Few things embody my feelings about EPCOT Center better than an idealistic, cheesy song with a voice excitedly saying “the future belongs to you” while a Monorail glides on the screen. The narrator speaks of “dreams of the future” while early ‘80s piano music sells the idea. It’s laughable yet unabashedly proclaims an optimistic future. This song opens The Dream Called EPCOT, a 15-minute preview video presented at Walt Disney World in 1981. It sold a genuine excitement about technology and our future that permeated the original EPCOT Center.
I finally caught up with this charming promotional movie thanks to an old upload from Michael Crawford of Progress City, U.S.A. on his YouTube page. When a title card appears at the end saying “The 21st Century Begins October 1, 1982”, I believe it. It says a lot that the concept art and models are still so impressive today. This isn’t a situation where we snicker at the dated effects of a retro era. I want to visit the place that we see in this video. I did go there as a kid in 1984 and many times afterward, but that park’s feeling that anything is possible isn’t so strong today.
A Glimpse of New Horizons
The Dream Called EPCOT opens with animation of the sun rising over the Earth and futuristic images of space stations and sea colonies. They’re basically videos that come to life on Horizons. The narrator joins to bring us into the real world and explain how Disney World embodies Walt’s original ideas about EPCOT. While it’s not exactly convincing, it’s cool to see the Utilidors and solar energy station alongside the PeopleMover. The resort was innovative for the ‘70s, and that creative use of technology continued at EPCOT Center.
I adore the shots of the workers at WED Enterprises prepping for Future World. This isn’t the typical glossy footage we see today from Disney. The crew members look like engineers working diligently to meet the deadline. These shots connect to the stressful environment described by Steve Alcorn and David Green in their book Building a Better Mouse. They also hint at the excitement guests would see when they visited EPCOT Center in 1982.
After the effective introduction, it’s time to dig a little further into the attractions. The segment on Spaceship Earth gives us a close-up shot of the famous painting that remains at the front of the attraction. There’s also stunning concept art that’s even better than the real thing. The models are something to see, particularly an intricate look at the greenhouse in The Land. A detailed set-up of the traffic jam on World of Motion is also remarkable. The glimpses of Horizons are enticing, and the concept art of The Living Seas (while optimistic) sets the tone correctly.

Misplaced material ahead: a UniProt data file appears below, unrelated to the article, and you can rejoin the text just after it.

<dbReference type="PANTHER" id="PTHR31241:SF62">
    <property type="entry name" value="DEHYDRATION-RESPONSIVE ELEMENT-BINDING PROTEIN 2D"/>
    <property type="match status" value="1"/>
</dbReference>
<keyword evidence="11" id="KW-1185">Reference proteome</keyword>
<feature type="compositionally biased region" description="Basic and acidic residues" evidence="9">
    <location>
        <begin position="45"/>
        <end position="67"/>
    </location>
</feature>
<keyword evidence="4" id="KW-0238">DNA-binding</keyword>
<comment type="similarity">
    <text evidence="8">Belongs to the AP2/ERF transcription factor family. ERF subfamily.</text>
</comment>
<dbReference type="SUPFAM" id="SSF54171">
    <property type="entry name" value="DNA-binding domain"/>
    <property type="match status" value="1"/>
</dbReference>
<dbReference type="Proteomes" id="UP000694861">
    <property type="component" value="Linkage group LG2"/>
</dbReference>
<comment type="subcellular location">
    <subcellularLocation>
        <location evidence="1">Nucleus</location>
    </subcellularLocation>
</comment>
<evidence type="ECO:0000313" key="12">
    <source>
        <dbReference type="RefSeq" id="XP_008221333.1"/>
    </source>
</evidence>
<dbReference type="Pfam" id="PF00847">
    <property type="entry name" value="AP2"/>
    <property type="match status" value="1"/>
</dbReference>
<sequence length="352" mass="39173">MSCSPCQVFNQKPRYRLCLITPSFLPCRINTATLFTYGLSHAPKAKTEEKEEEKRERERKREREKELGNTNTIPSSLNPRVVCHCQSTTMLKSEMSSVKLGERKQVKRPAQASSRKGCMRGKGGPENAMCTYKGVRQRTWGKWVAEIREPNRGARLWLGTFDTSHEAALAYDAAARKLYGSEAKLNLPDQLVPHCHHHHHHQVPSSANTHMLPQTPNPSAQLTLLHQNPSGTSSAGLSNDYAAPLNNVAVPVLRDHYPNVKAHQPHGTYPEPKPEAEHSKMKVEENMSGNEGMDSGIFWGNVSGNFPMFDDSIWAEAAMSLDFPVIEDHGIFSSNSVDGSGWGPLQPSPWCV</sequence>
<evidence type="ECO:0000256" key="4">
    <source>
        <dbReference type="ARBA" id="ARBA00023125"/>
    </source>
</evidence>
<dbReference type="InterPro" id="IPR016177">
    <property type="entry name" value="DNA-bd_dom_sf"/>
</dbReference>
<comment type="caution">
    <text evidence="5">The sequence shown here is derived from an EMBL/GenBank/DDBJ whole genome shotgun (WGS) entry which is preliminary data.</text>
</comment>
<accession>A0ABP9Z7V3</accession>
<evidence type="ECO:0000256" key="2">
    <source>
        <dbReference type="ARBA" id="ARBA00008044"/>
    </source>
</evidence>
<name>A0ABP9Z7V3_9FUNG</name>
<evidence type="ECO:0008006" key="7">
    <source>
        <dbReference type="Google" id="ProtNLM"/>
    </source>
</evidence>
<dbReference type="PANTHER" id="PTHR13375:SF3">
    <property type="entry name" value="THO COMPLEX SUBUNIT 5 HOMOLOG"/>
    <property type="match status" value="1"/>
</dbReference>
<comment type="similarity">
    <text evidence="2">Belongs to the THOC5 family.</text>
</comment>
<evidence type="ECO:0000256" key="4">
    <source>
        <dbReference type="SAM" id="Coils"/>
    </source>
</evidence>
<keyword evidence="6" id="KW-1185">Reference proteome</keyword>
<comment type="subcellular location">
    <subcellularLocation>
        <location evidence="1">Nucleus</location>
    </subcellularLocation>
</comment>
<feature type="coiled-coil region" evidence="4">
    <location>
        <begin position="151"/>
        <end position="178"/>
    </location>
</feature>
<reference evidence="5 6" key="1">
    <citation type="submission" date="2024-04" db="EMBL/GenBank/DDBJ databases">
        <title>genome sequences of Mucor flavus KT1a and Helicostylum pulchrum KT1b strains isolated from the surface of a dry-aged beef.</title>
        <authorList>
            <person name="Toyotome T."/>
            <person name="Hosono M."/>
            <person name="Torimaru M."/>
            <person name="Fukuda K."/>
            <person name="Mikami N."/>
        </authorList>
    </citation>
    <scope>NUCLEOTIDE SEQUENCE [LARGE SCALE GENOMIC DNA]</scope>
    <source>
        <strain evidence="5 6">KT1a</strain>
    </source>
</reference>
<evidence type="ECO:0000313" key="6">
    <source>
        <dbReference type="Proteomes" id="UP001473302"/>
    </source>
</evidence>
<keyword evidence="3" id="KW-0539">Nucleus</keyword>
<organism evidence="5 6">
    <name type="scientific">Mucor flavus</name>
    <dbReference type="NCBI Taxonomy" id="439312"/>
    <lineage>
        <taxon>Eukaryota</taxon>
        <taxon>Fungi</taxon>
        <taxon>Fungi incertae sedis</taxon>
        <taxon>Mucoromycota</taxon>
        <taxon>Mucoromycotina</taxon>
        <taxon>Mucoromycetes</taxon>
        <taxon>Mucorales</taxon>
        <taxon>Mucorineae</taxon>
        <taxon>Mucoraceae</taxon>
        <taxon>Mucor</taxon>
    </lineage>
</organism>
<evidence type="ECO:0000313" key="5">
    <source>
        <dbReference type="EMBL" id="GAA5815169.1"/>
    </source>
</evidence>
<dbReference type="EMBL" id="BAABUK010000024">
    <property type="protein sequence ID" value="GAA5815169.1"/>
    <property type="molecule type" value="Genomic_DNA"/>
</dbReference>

Another surprise in this section is the different versions of the attractions’ familiar theme songs. “It’s Fun to Be Free” and “Universe of Energy” are pretty close to the final tunes, but they’re a little too powerful (especially with the vocals). The big change is in the Horizons song, which includes a few moments from “Reach for New Horizons” by the Sherman Brothers. With all due respect to the legendary duo, I think Disney made the right choice in the end.
The World Showcase portion takes a strange route around the lagoon. We begin in France and step over to Britain, but our next stop is Germany. The narrator even says that it’s just a few steps away, which is true only for giants. Next, we venture through Italy, Japan, and China before reaching Mexico, but that’s not the end. I understand why Disney would conclude with Canada and The American Adventure; why not spotlight the home country and its neighbor? Visitors in 1981 wouldn’t realize the jumbled tour was happening, so it’s not really an issue.
All of the previous scenes were really just a set up for a rousing final song. The few that remember this video likely recall the singer passionately declaring “We’re almost ready!” and then closing with three extended shouts of “We’re getting ready for you!” over shots of Imagineers hard at work to make it happen. I love the joy in declaring what’s on the horizon for this park. It’s a ridiculous song that can’t help but make me laugh, but it’s still great. Why not be excited for a theme park unlike anything we’ve ever seen? Don’t undersell it!
Are They Still Ready?
What draws me to The Dream Called EPCOT (and EPCOT Center in general) is the idea of a community of people working together to build something amazing. There’s a sense of fun in developing something more than we expect from the parks. That thrill helped to make the original Disneyland succeed and was present in 1982. The old criticism about EPCOT Center being boring missed the fun that emanated from it. It was inspiring because Disney ignored the conventional wisdom, even compared to The Magic Kingdom. Does that willingness to step outside their comfort zone still exist at Disney? If it appears again, we’ll be ready for it.
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